Family, Friends, Toads, and Staying in the Moment

Earlier this week I had a conversation with my sister that I woke up this morning processing, because I’m Delayed Reaction Girl, and I realized it left me with a lonely and scared feeling. Jealousy. Self-centeredness. What about me? What stood out to me were two things: 1) that my other sister (Sherry) now calls the one I was talking to (Michelle) on the phone more often and 2) that Sherry suggested moving out West where Michelle lives with her family. Well it would be nice if we all lived in the same place near each other, I’d said, as I’ve often felt that way but just realized I’ve never expressed it.

That’s one of the hard lessons I had to learn after Mom died. If you don’t tell people how much you love them and care about them, they don’t necessarily know. It might’ve been news to Michelle that I’d be willing to move wherever they go. They want to move back to Washington state. The only thing is, the problem for me would be that I don’t want to leave my best friend (love you, K!) nor do I want to leave my stepfather (“Daddy Goodman” aka Papa G), though he might remarry, in which case I don’t see me going to visit him and stay in his house. Maybe just lunch or a short visit. I’d have loved to have Papa G as a father but I can’t expect him not to remarry. He’s been a father mostly to Sherry all these years but she can’t live in the country forever, there being limited jobs there, and lots of people who she has little in common with. Michelle and I are certain she’d be happier in Asheville but you can only lead a horse to water, and that horse ain’t budging.

So in my head I’d foretold a future of Papa G remarrying, Sherry moving out West near Michelle, and me being left alone on my island. Sure I could move out there too, but like I said, I don’t want to leave my bestie who’s like my third sister. Preferably Papa G would buy a big piece of land and we’d all live on it commune-style, in harmony (hahaha!). I’d find some wonderful man we all loved who chops wood for fun and we’d grow a vegetable garden, get some goats and chickens, and sing kumbaya by a fire under the stars at night.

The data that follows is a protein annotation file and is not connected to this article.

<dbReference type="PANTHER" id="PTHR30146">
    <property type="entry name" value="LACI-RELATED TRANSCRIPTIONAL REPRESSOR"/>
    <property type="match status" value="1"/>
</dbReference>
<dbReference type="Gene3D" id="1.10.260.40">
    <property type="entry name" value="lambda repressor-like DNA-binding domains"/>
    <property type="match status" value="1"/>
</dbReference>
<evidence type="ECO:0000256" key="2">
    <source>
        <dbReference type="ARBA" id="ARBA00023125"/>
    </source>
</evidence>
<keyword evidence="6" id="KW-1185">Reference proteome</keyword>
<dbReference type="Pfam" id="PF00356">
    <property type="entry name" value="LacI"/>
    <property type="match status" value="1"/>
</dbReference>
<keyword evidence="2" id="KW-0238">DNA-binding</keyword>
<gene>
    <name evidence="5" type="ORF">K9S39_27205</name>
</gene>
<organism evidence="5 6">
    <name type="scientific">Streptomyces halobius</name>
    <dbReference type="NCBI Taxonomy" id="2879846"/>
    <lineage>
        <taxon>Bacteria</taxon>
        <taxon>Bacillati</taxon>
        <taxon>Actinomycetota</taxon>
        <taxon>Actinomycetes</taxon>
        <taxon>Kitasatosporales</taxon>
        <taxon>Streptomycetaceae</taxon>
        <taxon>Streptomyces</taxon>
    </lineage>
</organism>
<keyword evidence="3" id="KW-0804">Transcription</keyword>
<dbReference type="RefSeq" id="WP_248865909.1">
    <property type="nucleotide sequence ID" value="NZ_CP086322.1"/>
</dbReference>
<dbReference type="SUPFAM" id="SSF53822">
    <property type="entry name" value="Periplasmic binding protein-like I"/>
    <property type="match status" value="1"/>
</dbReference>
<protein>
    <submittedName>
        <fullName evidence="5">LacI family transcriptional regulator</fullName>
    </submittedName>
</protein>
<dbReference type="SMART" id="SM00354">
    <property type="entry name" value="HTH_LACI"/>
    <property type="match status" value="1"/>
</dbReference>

That’s how quickly I project into an unknown future that will never happen.

What is this really about?

It’s about me being afraid of abandonment. It’s about, Y’all are all gonna leave me and live together out West.

That’s when I have to take a step back and look at the bigger picture. I have what I need here, now. I have my chosen family. I love my job. I’m on a career path that will allow me to be more financially independent–though technically I’m independent now, and have been for my entire adult life. And if we all lived on the same land, let’s be real, we’d fight more. Distance really can make the heart grow fonder.

Who knows what the future holds? Maybe I will move out West one day. It depends. I have a lot of options. We all have options. Some come with sacrifices, and that makes it seem as though we’re trapped, but we’re not. This is all a choice.

Right now there is where I am. And this place is pretty darn good.

What’s funny is how, when I’m in a place of what seems like limbo, I want so badly to be settled, but when I’ve been settled, how quickly I grew bored and restless, wanting to know what the next phase would be, often forcing something, just to get out of the seeming rut I had put myself in. At some point you have to ask yourself, When will I be satisfied? Am I not satisfied right now, in this moment? Do I not have the opportunity at any time to start my day over and have a positive attitude, or at least one of gratitude? What is it I can do right now about this feeling of fear and abandonment?

I can reach out to someone else. I ran into someone recently who I hadn’t seen in two years, since a mutual friend of ours had died, and this particular young woman had moved to Iceland. Now she’s back and has had two open heart surgeries (she’s only 28) and is now getting sober again after having relapsed. And I think I got problems? Not to invalidate my feelings, but sometimes it’s important to look at the bigger picture.

I can also say positive affirmations: I am smart, strong, and successful. I have friends, loved ones. Tonight I have plans to see my chosen family. Tomorrow night and Sunday night, same thing.

Honestly I love it here. On the 4th of July the power went out around 11pm, and my roommate and I went adventuring out into the neighborhood with a flashlight to see how far the power outage went. It was so dark and quiet out, and all we could see were our neighbors’ flashlights inside their homes, and some of the neighbors had come outside too. It was just really nice. At one point my flashlight landed on another frog—technically it was a toad both times—but this guy was much more energetic than the Buddha I’d held last week. This little guy would barely allow me to catch him, my goal being to catapult him into another dimension, that I call the woods, where he could live in safety for longer, but he leaped right out of my hand, hell-bent on hopping directly to impending danger, the road, where surely he’d meet his end. He was in such a hurry, and for what? To meet his end?

My roommate told me of a toad who’d been living in our backyard last year, and how he liked a gentle pat on the back, as well as a little chin scratch, like a cat, except you had to do it just right, with one finger along the side of the jawline, she demonstrated. I love her.

Sometimes we dance in the kitchen while talking. It’s one of my favorite things to do, at home and work, in the midst of conversation, to break out into the goofiest dance possible. It has to be something like this:

And that’s what life is really about.



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